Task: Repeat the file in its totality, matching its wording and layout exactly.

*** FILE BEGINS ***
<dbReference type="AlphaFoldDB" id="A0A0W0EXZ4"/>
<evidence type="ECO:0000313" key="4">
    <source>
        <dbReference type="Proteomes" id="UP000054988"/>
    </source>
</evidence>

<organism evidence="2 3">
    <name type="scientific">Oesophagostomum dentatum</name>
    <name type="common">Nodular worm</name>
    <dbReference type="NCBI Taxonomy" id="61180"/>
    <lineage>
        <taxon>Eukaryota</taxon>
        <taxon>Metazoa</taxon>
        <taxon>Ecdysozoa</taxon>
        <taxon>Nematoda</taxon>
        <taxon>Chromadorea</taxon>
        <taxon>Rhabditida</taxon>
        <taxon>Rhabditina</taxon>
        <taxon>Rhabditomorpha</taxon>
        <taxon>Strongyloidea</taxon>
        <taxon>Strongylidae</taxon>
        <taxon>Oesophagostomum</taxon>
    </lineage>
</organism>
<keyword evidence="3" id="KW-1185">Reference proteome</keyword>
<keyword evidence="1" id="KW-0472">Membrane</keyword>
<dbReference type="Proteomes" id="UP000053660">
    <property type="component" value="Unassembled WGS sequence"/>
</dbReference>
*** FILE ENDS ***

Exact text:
<dbReference type="AlphaFoldDB" id="A0A0W0EXZ4"/>
<evidence type="ECO:0000313" key="4">
    <source>
        <dbReference type="Proteomes" id="UP000054988"/>
    </source>
</evidence>

<organism evidence="2 3">
    <name type="scientific">Oesophagostomum dentatum</name>
    <name type="common">Nodular worm</name>
    <dbReference type="NCBI Taxonomy" id="61180"/>
    <lineage>
        <taxon>Eukaryota</taxon>
        <taxon>Metazoa</taxon>
        <taxon>Ecdysozoa</taxon>
        <taxon>Nematoda</taxon>
        <taxon>Chromadorea</taxon>
        <taxon>Rhabditida</taxon>
        <taxon>Rhabditina</taxon>
        <taxon>Rhabditomorpha</taxon>
        <taxon>Strongyloidea</taxon>
        <taxon>Strongylidae</taxon>
        <taxon>Oesophagostomum</taxon>
    </lineage>
</organism>
<keyword evidence="3" id="KW-1185">Reference proteome</keyword>
<keyword evidence="1" id="KW-0472">Membrane</keyword>
<dbReference type="Proteomes" id="UP000053660">
    <property type="component" value="Unassembled WGS sequence"/>
</dbReference>